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Holiday debt is real. Try to avoid it.

It’s official: We have entered the holiday season once again. For most people this is a joyful time filled with love and gifts. But for some of us these are stressful times. Parents will stop at nothing to put a smile on their kid’s face, friends want to show appreciation, and society has forced us into an expensive gifting culture.

Last year alone Americans racked up about $1,300 in holiday debt on average, according to MagnifyMoney, and about 78% of those who took on debt ended up paying some form of interest.

So, in an effort to prevent you from overspending and accumulating credit card debt, I reached out to Laura Garcia Villalpando, a financial wellbeing coach with Project HOPE, and a member of ALG’s Homeownership and Financial Wellness Committee, to ask about credit card and holiday debt.

What is credit?

Credit is a tool that can be used to borrow money or have access to goods that an individual cannot afford to buy with cash. In almost all instances borrowing means paying interest on what you borrow.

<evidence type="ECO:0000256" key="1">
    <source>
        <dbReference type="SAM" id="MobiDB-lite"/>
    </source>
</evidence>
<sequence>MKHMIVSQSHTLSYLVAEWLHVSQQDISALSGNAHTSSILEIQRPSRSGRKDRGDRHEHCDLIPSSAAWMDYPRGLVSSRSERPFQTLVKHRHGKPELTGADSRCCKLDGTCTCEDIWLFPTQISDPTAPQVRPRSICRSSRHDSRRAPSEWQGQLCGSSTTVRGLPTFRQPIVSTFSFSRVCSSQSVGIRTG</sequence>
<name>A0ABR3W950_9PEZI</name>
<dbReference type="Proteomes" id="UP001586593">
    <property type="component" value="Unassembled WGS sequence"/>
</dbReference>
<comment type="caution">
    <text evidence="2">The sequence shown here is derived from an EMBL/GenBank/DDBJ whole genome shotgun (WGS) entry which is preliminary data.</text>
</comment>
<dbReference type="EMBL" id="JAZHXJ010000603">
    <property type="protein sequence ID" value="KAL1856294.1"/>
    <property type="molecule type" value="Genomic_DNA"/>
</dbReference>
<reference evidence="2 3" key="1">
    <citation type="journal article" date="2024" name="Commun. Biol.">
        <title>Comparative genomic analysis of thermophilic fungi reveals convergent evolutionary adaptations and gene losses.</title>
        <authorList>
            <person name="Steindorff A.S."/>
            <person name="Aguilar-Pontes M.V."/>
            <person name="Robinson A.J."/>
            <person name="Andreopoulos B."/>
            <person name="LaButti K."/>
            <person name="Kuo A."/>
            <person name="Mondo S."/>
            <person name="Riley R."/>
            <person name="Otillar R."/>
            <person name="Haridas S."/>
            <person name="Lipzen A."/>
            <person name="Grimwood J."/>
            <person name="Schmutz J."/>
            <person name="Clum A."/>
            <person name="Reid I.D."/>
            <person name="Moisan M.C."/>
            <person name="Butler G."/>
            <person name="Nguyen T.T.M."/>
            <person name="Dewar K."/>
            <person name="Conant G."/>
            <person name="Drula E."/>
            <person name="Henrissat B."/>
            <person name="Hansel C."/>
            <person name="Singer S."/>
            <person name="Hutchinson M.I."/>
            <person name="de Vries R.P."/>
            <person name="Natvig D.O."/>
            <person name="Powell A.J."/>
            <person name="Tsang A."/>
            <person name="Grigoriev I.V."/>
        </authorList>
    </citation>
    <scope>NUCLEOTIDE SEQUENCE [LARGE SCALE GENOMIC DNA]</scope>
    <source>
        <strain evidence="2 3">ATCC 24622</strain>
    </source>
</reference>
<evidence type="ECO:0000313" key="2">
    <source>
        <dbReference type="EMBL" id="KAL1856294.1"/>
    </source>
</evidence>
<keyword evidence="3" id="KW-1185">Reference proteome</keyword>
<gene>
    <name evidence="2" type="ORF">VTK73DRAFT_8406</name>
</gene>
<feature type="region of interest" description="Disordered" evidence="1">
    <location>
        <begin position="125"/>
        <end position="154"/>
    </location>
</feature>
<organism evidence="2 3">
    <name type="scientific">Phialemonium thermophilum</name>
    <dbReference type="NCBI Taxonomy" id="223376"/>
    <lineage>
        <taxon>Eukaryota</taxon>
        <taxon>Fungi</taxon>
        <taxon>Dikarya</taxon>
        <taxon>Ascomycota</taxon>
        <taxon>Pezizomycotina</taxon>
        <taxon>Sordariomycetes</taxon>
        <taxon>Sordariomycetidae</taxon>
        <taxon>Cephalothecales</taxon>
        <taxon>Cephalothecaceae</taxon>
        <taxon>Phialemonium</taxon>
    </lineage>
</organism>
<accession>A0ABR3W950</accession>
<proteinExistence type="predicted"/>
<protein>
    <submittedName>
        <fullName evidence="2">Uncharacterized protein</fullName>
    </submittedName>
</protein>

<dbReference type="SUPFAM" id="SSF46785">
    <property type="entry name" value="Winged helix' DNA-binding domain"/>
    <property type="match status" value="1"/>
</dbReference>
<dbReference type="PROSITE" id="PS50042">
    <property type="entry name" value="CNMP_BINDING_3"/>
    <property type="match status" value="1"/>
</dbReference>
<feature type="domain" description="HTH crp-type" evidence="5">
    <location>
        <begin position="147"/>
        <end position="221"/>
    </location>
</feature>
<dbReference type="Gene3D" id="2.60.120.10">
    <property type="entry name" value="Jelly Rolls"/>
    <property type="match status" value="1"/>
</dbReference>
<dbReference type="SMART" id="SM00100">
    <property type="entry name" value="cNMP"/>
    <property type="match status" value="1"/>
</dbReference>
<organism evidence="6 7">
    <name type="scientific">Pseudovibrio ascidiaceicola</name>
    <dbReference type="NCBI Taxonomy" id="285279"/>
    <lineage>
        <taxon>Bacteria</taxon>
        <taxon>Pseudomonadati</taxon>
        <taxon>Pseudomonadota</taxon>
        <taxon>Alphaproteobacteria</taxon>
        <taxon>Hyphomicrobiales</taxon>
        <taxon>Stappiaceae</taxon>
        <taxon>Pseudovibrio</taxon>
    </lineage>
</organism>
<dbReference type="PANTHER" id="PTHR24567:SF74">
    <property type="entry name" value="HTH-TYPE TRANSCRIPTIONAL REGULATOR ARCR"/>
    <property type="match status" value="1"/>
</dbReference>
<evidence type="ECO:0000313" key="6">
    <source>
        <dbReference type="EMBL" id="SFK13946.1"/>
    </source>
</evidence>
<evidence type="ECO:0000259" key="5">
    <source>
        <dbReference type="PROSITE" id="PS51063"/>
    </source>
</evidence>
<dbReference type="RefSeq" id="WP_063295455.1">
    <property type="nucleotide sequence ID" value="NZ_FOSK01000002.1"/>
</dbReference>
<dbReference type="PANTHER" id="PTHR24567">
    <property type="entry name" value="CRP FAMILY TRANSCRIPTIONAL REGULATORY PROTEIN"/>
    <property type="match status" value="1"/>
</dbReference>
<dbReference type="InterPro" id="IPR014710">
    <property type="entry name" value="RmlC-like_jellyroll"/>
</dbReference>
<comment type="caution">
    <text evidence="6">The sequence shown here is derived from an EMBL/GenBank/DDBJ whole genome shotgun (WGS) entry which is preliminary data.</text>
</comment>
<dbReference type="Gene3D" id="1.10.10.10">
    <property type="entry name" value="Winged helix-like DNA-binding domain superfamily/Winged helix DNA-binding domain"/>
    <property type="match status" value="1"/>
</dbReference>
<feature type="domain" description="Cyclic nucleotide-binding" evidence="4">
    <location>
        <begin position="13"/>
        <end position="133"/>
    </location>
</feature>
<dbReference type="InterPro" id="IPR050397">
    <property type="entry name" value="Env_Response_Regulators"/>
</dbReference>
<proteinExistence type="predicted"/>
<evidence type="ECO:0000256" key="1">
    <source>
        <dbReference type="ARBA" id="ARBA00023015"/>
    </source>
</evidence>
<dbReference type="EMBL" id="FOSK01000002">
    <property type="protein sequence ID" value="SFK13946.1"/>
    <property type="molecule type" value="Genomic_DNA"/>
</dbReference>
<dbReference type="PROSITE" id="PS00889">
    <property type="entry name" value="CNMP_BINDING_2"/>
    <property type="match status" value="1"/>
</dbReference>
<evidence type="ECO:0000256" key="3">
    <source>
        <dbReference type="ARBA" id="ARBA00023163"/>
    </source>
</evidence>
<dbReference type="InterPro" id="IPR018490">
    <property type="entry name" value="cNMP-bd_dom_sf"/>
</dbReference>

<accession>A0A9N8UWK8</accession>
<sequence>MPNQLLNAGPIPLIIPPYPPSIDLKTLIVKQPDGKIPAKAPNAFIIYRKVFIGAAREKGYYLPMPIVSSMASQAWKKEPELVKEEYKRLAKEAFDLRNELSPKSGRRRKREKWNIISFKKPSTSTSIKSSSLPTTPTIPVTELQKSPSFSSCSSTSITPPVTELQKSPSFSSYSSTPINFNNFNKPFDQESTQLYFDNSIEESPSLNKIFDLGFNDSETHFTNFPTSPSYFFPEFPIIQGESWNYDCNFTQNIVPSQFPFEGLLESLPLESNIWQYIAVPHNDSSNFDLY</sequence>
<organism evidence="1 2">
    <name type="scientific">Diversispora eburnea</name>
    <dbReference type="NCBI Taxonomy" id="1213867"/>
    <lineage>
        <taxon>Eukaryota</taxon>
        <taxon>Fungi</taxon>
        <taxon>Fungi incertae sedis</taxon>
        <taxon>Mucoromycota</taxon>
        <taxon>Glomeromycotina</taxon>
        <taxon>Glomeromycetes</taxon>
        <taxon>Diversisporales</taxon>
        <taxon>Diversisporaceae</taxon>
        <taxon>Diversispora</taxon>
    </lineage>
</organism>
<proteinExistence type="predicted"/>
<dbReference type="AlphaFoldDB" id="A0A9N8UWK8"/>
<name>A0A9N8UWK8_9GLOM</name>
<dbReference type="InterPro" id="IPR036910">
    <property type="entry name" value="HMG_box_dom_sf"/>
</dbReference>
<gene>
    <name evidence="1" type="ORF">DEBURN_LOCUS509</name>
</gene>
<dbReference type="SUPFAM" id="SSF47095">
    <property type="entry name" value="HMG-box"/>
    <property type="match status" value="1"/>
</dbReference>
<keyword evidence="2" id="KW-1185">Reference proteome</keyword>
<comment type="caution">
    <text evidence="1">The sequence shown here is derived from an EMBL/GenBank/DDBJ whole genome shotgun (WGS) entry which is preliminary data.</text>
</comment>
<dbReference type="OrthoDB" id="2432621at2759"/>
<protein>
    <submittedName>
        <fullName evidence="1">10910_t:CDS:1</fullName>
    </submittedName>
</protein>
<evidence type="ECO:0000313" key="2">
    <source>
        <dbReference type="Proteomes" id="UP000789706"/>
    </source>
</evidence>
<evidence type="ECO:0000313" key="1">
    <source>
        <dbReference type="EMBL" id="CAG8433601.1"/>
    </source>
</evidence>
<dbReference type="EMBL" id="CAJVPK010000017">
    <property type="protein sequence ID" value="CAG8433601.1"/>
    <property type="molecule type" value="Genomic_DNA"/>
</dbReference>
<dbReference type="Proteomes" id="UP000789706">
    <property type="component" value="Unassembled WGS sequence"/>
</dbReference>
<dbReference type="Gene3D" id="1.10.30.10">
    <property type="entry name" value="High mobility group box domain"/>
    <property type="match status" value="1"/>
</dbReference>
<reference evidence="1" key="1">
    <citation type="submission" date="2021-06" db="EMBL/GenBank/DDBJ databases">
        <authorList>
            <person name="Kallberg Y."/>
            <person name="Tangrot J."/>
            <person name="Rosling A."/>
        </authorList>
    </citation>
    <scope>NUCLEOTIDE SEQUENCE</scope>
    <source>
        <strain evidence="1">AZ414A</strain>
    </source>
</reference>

Why should people build their credit?

Many businesses, landlords, mortgage lenders, utility providers, and even employers use your credit to predict your future financial responsibility. Anytime you need to borrow money, finance an essential item, or set up services, your history of paying bills (your credit) is examined.

How should people view their credit in regards to the holiday season?

Definitely have a clear understanding of your financial limitations and goals while shopping for this and any holiday. Keep in mind that adding more debt will only set you back from reaching your goals. Budget before shopping and know that it is OK to send a card or a personal, homemade, less expensive options than buying at retail prices.

Never think that the credit limit is “extra money” you have. It is not and if you borrow you will eventually have to pay it with interest, often at extremely high rates.

Now that you know about credit and its importance, you can be wary of the slippery slope of high debt, and determine to stick to a budget. And remember a gift is about the gesture and meaning, which is not necessarily tied to the dollar amount.

Happy holidays and please stay away from holiday debt!

Amadou Dieng
A native of Senegal, Amadou Dieng is a digital creator and a social justice activist who lives in Denver, Colorado. He currently works as a Media Strategist. As an aspiring Community Leader, Amadou is presently pursuing a Bachelor’s Degree in International Studies from the University of Colorado, Denver.

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